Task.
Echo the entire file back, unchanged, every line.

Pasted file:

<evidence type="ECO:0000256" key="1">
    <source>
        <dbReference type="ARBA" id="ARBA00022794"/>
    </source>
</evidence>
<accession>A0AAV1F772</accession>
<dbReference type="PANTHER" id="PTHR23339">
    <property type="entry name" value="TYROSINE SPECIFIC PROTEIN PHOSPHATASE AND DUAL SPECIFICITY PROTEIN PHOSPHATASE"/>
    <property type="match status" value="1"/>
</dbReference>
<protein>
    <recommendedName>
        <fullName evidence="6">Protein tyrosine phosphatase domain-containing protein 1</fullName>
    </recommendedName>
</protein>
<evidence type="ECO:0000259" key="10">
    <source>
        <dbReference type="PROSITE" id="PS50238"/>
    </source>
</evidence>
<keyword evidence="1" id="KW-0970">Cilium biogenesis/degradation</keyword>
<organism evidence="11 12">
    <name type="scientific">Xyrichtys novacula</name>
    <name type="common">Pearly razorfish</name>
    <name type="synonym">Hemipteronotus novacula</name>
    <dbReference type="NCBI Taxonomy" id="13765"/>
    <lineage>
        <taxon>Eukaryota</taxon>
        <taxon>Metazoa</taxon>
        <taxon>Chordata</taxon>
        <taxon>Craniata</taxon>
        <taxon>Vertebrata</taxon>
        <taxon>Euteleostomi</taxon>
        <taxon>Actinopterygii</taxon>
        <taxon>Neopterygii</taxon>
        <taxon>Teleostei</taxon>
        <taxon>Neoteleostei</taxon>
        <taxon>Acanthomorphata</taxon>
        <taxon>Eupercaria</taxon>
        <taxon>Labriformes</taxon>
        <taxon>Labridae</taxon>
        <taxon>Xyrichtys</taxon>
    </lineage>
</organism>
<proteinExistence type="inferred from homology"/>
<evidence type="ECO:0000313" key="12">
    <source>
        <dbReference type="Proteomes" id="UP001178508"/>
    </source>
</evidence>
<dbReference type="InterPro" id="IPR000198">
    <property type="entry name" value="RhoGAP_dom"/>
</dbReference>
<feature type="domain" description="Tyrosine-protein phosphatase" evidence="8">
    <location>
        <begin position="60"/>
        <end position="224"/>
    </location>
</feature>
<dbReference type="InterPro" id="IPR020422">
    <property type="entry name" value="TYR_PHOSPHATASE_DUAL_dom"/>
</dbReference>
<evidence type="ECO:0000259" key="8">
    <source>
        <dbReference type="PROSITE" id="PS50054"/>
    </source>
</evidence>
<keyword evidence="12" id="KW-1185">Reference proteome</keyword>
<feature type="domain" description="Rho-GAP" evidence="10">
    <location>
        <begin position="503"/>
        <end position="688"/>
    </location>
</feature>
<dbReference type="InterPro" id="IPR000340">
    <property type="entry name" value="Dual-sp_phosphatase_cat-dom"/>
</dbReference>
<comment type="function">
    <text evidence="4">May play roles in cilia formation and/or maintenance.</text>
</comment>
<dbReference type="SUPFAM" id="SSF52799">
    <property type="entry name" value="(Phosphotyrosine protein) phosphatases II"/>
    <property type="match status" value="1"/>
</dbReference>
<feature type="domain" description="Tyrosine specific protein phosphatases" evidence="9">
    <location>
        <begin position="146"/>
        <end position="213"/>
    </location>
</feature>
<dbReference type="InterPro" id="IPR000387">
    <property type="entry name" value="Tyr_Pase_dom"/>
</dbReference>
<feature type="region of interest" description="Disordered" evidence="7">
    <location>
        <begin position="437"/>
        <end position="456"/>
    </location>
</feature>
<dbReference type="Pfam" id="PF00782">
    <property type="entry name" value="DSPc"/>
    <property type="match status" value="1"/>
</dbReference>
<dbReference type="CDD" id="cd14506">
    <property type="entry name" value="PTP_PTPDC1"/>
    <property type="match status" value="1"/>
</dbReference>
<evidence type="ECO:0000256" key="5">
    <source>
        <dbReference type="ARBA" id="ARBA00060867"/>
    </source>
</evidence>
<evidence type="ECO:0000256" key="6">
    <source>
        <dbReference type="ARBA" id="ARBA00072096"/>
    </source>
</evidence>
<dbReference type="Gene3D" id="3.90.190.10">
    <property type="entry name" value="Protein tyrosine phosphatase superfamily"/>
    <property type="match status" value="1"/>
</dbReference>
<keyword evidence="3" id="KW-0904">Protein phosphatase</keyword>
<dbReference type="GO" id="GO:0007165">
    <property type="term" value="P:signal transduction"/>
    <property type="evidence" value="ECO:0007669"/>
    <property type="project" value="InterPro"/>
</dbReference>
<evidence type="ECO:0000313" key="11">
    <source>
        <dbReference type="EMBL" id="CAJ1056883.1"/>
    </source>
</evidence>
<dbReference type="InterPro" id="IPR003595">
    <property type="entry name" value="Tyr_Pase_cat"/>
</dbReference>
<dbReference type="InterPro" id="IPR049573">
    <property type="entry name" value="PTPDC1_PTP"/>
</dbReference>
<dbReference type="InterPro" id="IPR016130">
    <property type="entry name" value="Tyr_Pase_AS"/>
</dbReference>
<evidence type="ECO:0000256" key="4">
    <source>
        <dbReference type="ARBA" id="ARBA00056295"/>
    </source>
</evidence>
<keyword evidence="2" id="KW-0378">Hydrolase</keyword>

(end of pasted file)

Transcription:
<evidence type="ECO:0000256" key="1">
    <source>
        <dbReference type="ARBA" id="ARBA00022794"/>
    </source>
</evidence>
<accession>A0AAV1F772</accession>
<dbReference type="PANTHER" id="PTHR23339">
    <property type="entry name" value="TYROSINE SPECIFIC PROTEIN PHOSPHATASE AND DUAL SPECIFICITY PROTEIN PHOSPHATASE"/>
    <property type="match status" value="1"/>
</dbReference>
<protein>
    <recommendedName>
        <fullName evidence="6">Protein tyrosine phosphatase domain-containing protein 1</fullName>
    </recommendedName>
</protein>
<evidence type="ECO:0000259" key="10">
    <source>
        <dbReference type="PROSITE" id="PS50238"/>
    </source>
</evidence>
<keyword evidence="1" id="KW-0970">Cilium biogenesis/degradation</keyword>
<organism evidence="11 12">
    <name type="scientific">Xyrichtys novacula</name>
    <name type="common">Pearly razorfish</name>
    <name type="synonym">Hemipteronotus novacula</name>
    <dbReference type="NCBI Taxonomy" id="13765"/>
    <lineage>
        <taxon>Eukaryota</taxon>
        <taxon>Metazoa</taxon>
        <taxon>Chordata</taxon>
        <taxon>Craniata</taxon>
        <taxon>Vertebrata</taxon>
        <taxon>Euteleostomi</taxon>
        <taxon>Actinopterygii</taxon>
        <taxon>Neopterygii</taxon>
        <taxon>Teleostei</taxon>
        <taxon>Neoteleostei</taxon>
        <taxon>Acanthomorphata</taxon>
        <taxon>Eupercaria</taxon>
        <taxon>Labriformes</taxon>
        <taxon>Labridae</taxon>
        <taxon>Xyrichtys</taxon>
    </lineage>
</organism>
<proteinExistence type="inferred from homology"/>
<evidence type="ECO:0000313" key="12">
    <source>
        <dbReference type="Proteomes" id="UP001178508"/>
    </source>
</evidence>
<dbReference type="InterPro" id="IPR000198">
    <property type="entry name" value="RhoGAP_dom"/>
</dbReference>
<feature type="domain" description="Tyrosine-protein phosphatase" evidence="8">
    <location>
        <begin position="60"/>
        <end position="224"/>
    </location>
</feature>
<dbReference type="InterPro" id="IPR020422">
    <property type="entry name" value="TYR_PHOSPHATASE_DUAL_dom"/>
</dbReference>
<evidence type="ECO:0000259" key="8">
    <source>
        <dbReference type="PROSITE" id="PS50054"/>
    </source>
</evidence>
<keyword evidence="12" id="KW-1185">Reference proteome</keyword>
<feature type="domain" description="Rho-GAP" evidence="10">
    <location>
        <begin position="503"/>
        <end position="688"/>
    </location>
</feature>
<dbReference type="InterPro" id="IPR000340">
    <property type="entry name" value="Dual-sp_phosphatase_cat-dom"/>
</dbReference>
<comment type="function">
    <text evidence="4">May play roles in cilia formation and/or maintenance.</text>
</comment>
<dbReference type="SUPFAM" id="SSF52799">
    <property type="entry name" value="(Phosphotyrosine protein) phosphatases II"/>
    <property type="match status" value="1"/>
</dbReference>
<feature type="domain" description="Tyrosine specific protein phosphatases" evidence="9">
    <location>
        <begin position="146"/>
        <end position="213"/>
    </location>
</feature>
<dbReference type="InterPro" id="IPR000387">
    <property type="entry name" value="Tyr_Pase_dom"/>
</dbReference>
<feature type="region of interest" description="Disordered" evidence="7">
    <location>
        <begin position="437"/>
        <end position="456"/>
    </location>
</feature>
<dbReference type="Pfam" id="PF00782">
    <property type="entry name" value="DSPc"/>
    <property type="match status" value="1"/>
</dbReference>
<dbReference type="CDD" id="cd14506">
    <property type="entry name" value="PTP_PTPDC1"/>
    <property type="match status" value="1"/>
</dbReference>
<evidence type="ECO:0000256" key="5">
    <source>
        <dbReference type="ARBA" id="ARBA00060867"/>
    </source>
</evidence>
<evidence type="ECO:0000256" key="6">
    <source>
        <dbReference type="ARBA" id="ARBA00072096"/>
    </source>
</evidence>
<dbReference type="Gene3D" id="3.90.190.10">
    <property type="entry name" value="Protein tyrosine phosphatase superfamily"/>
    <property type="match status" value="1"/>
</dbReference>
<keyword evidence="3" id="KW-0904">Protein phosphatase</keyword>
<dbReference type="GO" id="GO:0007165">
    <property type="term" value="P:signal transduction"/>
    <property type="evidence" value="ECO:0007669"/>
    <property type="project" value="InterPro"/>
</dbReference>
<evidence type="ECO:0000313" key="11">
    <source>
        <dbReference type="EMBL" id="CAJ1056883.1"/>
    </source>
</evidence>
<dbReference type="InterPro" id="IPR003595">
    <property type="entry name" value="Tyr_Pase_cat"/>
</dbReference>
<dbReference type="InterPro" id="IPR049573">
    <property type="entry name" value="PTPDC1_PTP"/>
</dbReference>
<dbReference type="InterPro" id="IPR016130">
    <property type="entry name" value="Tyr_Pase_AS"/>
</dbReference>
<evidence type="ECO:0000256" key="4">
    <source>
        <dbReference type="ARBA" id="ARBA00056295"/>
    </source>
</evidence>
<keyword evidence="2" id="KW-0378">Hydrolase</keyword>